WATKINS GLEN, N.Y. – In the bright sunshine of a late Sunday afternoon at Watkins Glen International, it was all smiles for Tony Stewart after exiting the No. 14 Chevrolet.
The three-time series champion joked about benefiting from the overly aggressive tactics of his peers, beamed about his team grinding out its fourth top five in five races and bantered about a NASCAR.com reporter’s forearm-length postage stamp tattoo.
“That’s awesome,” Stewart said. “I might borrow that idea if it’s all right and do Columbus, Indiana, on it. That way they know where to send me back if something happens.”
But his mood turned serious when asked about how difficult it was to climb into the No. 14 Chevrolet a few hours earlier while burdened with the knowledge of good friend Bryan Clauson clinging to life after a wicked crash in a Midget race Saturday night.
“It was hard to start the day today in the car,” he said. “It sucks when it’s anybody in racing. It’s hard when you lose them, but it’s even worse when they’re somebody as close to you as Bryan was.
“I feel for Lauren (Clauson’s fiancée) today and Bryan’s parents and his sister, and I hope to be able to see them soon, but just thinking about them more than anything right now.”
Clauson ran for the 2010 USAC Silver Crown championship with Tony Stewart Racing, one of several teams he won with during a storied open-wheel career. He also is a three-time Indianapolis 500 starter and ran in the NASCAR Xfinity Series from 2007-08 with Chip Ganassi Racing (several in the NASCAR industry, including Stewart, expressed their support of Clauson before Sunday’s race).
“Terrible thoughts,” Stewart said when asked about Clauson’s crash in Belleville, Kansas. “It’s a tragedy. That kid drove for us for a long time and did a great job. I don’t care what happened, no matter how bad his day was, he always found a way to smile with it. Him and Lauren being engaged; kid had such a bright future.”
Stewart would be seeing many in the sprint car community soon, heading Sunday night from Watkins Glen to the Knoxville Nationals in Iowa to begin the last off-week of his final season in Sprint Cup.
His fifth top five in 14 starts this season came in a race when he avoided trouble that found many other veterans, particularly in the closing laps.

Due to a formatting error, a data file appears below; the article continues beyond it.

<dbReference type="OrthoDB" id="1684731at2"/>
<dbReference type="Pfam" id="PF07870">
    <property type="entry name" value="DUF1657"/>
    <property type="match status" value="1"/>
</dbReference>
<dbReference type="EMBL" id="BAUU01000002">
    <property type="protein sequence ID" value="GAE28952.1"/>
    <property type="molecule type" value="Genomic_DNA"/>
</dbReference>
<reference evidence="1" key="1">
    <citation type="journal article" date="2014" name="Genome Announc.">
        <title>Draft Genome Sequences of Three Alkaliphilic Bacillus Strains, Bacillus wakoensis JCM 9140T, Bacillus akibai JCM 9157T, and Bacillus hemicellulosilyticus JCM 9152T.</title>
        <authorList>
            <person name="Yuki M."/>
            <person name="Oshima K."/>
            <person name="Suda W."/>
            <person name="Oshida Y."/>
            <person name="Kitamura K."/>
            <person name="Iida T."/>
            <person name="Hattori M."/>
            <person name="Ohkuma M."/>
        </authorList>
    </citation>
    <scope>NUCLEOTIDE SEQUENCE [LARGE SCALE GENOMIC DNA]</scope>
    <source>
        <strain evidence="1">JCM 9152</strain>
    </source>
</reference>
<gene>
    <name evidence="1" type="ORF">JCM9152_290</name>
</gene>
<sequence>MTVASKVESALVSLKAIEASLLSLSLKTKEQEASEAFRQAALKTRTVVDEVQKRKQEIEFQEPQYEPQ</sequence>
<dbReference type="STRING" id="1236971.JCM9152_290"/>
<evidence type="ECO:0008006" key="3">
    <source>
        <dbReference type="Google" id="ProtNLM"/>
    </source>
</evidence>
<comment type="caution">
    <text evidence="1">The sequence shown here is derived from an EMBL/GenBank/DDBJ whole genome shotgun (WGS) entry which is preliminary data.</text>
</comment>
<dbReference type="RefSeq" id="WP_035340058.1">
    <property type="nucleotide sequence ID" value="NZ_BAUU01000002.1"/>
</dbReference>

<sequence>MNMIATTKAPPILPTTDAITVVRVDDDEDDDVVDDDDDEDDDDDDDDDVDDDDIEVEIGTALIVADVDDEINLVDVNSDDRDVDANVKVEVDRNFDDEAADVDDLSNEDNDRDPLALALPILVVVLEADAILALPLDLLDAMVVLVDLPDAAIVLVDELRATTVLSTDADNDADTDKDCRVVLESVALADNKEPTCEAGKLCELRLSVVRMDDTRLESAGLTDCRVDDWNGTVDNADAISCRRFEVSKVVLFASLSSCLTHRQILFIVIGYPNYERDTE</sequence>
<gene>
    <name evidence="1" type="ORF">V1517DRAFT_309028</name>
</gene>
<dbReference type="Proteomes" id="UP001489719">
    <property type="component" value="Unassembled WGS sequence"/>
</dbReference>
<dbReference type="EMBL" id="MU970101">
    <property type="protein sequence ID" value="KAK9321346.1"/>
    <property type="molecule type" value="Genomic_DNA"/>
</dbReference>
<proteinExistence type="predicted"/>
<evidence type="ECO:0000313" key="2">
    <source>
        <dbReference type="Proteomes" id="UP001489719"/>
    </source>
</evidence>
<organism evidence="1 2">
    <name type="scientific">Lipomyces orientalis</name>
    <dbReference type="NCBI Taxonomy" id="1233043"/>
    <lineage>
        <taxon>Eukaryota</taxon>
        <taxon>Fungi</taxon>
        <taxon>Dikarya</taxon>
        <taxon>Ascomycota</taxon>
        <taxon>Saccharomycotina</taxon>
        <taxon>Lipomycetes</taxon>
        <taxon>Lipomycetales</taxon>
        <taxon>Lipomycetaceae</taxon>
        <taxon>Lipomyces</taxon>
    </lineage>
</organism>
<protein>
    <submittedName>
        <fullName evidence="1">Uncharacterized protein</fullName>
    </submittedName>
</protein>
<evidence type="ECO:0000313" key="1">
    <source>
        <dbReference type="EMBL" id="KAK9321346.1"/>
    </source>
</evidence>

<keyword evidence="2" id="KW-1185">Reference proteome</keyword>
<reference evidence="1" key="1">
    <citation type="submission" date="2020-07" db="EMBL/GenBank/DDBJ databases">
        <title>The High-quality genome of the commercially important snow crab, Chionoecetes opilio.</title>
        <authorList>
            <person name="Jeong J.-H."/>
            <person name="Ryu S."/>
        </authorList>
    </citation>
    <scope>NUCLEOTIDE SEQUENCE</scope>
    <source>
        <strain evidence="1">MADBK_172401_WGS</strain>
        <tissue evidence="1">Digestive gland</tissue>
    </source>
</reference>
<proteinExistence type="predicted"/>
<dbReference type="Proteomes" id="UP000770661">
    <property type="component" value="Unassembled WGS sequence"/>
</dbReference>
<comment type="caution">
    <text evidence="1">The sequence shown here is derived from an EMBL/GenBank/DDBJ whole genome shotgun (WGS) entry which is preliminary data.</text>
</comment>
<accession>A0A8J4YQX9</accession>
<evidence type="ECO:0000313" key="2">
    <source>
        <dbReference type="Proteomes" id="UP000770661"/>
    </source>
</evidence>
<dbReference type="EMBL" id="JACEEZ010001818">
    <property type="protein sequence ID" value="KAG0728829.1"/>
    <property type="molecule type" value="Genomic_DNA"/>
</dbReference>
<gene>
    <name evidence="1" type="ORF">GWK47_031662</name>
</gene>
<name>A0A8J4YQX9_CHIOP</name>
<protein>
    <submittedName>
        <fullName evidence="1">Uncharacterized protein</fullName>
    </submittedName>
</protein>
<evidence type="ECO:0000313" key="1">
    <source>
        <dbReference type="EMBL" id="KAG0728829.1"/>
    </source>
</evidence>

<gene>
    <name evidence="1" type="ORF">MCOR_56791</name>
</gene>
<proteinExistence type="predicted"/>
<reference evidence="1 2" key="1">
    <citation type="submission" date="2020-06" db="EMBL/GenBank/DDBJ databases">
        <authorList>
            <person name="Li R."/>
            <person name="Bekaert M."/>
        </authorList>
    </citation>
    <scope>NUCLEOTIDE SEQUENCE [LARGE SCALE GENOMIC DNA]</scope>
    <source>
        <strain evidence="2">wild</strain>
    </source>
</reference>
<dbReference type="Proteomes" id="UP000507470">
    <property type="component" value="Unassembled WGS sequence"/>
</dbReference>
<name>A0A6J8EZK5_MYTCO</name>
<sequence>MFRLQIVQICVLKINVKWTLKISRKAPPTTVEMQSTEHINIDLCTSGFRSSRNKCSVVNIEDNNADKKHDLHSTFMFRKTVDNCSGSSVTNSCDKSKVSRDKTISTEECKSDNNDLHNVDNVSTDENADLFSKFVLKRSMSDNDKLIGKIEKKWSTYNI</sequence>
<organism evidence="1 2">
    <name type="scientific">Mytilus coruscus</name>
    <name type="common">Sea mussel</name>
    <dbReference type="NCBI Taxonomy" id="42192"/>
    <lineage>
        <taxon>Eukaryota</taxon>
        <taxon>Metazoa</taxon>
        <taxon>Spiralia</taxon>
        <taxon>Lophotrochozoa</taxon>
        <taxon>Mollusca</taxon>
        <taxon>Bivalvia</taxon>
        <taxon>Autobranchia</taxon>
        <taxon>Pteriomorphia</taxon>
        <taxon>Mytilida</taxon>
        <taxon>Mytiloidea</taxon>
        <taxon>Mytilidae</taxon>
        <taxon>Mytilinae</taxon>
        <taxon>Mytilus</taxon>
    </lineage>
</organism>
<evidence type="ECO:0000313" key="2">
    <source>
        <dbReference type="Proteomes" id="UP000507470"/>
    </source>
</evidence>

“The spotter was telling me pairs of guys that were mad at each other,” he said. “I was like, ‘For once I’m not mad at anybody with six laps to go.’ So that was a nice position to be. When you get 10 to go like that, you get restarts, it’s going to be pretty hectic and guys are going to be running into each other and pushing each other out of the way. I’m pretty happy to come out of it with a top five.”
He gave much of the credit to rookie crew chief Mike Bugarweicz, who crafted a solid strategy after Stewart fell all the way to 32nd at the midpoint after serving a stop-and-go penalty for missing the inner loop of the track.
“It wasn’t pretty,” Stewart said. “I faded a little at the beginning and had some problems with our brakes getting hot at the first run there. We kind of just stuck to our strategy, and I’m so impressed with Buga. He’s so good at figuring out the strategy.
“He’s real good at being able to … analyze where we’re at and what we need to do to get where we need to be. I’m pretty excited about how good he is at calling a race like that.”
After missing the first eight races with a fractured back, Stewart has climbed from 40th to 26th in the points and is solidly in the playoffs (thanks to his Sonoma victory) with four races remaining in the regular season. He is ahead of nine drivers who have started every race.
“We just keep being consistent, even on days we don’t have a top 10 or top five car,” he said. “We’re finding ways to make top fives out of it. That’s what you’ve got to do in the Chase. You’ve got to be able to make something out of nothing, and these guys are doing a great job out of that.”